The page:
Qt has laid out its vision for v6 of the C++ GUI framework, promising a revamped markup language and next generation graphics when it ships next year.
The roadmap was laid out in a lengthy blog-post by Qt CTO Lars Knoll, who said the update from the seven year old Qt 5.0 shouldn’t be disruptive, but “will give us a higher degree of freedom to implement new features, functionality and better support the requirements of today and tomorrow than we currently can within the Qt 5 series.”
He added that some of the features slated for 6.0 will find their way back into ongoing versions of Qt 5.0.
Versioning will be removed, which “in turn, will lead to large simplifications in the QML engine, greatly simplify our workload of maintaining Qt Quick and simplify usage of QML and Qt Quick for our users.” Also slated for removal is duplication of some data structures between QObject and QML, meaning more overhead reduction.
Other planned changes including support for compiling QML to efficient C++ and native code.
The graphics arena has changed somewhat in the last seven years, Knoll notes, and the new Qt will need to work with Vulkan, Metal and Direct3D. To enable that, it will define a new layer abstracting the graphics APIs, dubbed the Rendering Hardware Interface.
When it comes to 3D, Knoll said, “The new integration of 3D content with Qt Quick is aiming to solve this problem. In this case, a full new renderer will allow rendering 2D and 3D content together and support arbitrary nesting between the two. This will turn QML into our UI definition language for 3D UIs and remove the need for the UIP format.”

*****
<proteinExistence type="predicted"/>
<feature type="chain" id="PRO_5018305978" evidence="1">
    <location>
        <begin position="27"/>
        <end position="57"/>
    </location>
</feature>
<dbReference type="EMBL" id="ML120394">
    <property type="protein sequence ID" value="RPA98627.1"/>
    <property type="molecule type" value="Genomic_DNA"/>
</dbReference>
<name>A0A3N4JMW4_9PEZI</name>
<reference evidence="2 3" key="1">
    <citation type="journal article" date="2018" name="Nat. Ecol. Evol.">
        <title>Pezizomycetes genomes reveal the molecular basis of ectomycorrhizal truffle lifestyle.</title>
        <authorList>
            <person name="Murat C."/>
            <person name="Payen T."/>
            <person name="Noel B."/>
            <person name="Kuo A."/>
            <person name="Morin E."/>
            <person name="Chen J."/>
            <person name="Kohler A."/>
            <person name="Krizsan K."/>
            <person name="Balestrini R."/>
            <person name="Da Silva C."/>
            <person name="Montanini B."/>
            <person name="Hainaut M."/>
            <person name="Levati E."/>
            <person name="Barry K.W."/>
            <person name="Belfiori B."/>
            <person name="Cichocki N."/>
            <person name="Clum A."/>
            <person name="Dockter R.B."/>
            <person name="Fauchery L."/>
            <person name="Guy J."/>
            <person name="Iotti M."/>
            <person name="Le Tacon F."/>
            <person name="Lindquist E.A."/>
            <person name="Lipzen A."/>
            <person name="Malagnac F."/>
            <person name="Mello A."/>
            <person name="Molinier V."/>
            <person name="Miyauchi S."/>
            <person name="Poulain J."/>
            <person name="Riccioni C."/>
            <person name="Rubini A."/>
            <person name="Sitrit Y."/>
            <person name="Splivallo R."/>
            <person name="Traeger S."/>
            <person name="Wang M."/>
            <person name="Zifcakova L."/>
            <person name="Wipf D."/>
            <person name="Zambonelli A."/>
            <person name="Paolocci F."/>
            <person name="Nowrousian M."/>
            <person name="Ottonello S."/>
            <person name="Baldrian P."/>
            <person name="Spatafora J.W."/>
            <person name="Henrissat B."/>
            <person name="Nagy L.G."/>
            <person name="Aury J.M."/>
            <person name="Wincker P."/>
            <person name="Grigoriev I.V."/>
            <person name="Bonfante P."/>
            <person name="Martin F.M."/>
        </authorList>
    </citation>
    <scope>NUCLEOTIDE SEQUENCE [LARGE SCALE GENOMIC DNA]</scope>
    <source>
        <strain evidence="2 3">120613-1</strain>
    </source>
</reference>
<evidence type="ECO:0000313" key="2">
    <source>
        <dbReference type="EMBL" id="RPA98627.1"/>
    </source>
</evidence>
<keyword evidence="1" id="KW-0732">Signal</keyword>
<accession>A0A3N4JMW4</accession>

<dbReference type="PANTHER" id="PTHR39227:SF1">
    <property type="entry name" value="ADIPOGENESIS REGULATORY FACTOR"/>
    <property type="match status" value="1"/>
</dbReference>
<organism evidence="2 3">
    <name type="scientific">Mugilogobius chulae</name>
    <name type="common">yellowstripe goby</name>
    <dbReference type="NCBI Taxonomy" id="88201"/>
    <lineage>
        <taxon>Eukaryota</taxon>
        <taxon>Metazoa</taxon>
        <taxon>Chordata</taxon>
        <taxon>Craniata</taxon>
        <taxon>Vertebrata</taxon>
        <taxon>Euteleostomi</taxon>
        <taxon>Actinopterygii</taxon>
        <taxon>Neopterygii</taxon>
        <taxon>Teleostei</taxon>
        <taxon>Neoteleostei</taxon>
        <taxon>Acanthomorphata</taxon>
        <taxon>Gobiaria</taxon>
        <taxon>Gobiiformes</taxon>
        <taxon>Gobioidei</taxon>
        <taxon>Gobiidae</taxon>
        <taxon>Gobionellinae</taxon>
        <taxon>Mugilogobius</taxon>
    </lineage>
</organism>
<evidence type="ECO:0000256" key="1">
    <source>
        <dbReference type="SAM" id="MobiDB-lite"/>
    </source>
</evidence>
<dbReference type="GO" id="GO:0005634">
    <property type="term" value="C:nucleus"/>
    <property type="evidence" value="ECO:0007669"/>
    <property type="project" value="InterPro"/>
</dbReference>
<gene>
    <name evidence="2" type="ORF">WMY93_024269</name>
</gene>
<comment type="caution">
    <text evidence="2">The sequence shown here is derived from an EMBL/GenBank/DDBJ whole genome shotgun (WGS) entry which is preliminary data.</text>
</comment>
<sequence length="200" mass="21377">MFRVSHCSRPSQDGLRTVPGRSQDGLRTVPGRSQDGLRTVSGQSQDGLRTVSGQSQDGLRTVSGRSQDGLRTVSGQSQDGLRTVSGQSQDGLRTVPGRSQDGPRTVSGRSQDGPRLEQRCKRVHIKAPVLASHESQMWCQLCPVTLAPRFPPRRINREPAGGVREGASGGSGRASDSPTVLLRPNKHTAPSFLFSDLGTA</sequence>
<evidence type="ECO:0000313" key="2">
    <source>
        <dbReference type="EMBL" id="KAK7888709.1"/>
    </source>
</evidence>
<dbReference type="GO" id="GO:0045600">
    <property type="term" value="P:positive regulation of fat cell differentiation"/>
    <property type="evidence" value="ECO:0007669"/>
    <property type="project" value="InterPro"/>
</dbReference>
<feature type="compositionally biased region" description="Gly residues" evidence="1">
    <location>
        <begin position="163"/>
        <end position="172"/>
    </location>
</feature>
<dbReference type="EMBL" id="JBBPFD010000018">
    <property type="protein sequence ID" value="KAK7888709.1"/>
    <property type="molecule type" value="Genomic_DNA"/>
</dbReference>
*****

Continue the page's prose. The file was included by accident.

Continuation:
On tooling, it has set the ambition of “best in class support for C++, QML and Python” and will shift from QMake to Cmake as the standard build system for building Qt itself, and has pledged better integration.
The project aims to enhance its C++ APIs, without losing backwards compatibility, and “work towards introducing a new property system for QObject and related classes, integrate the binding engine from QML into the core of Qt and make it available from C++.”
Away from the code, Knoll said a new marketplace for components and development tools is planned. “The marketplace will be focused on our direct users developing and designing applications and embedded devices, not targeted at consumers. As such it will be a central rallying point for the Qt ecosystem.”
This all kicks off in the very near future, according to Knoll: “With the feature freeze of Qt 5.14, more R&D focus will shift towards Qt 6, and we’re aiming to have Qt 6.0 ready for a first release by the end of 2020.”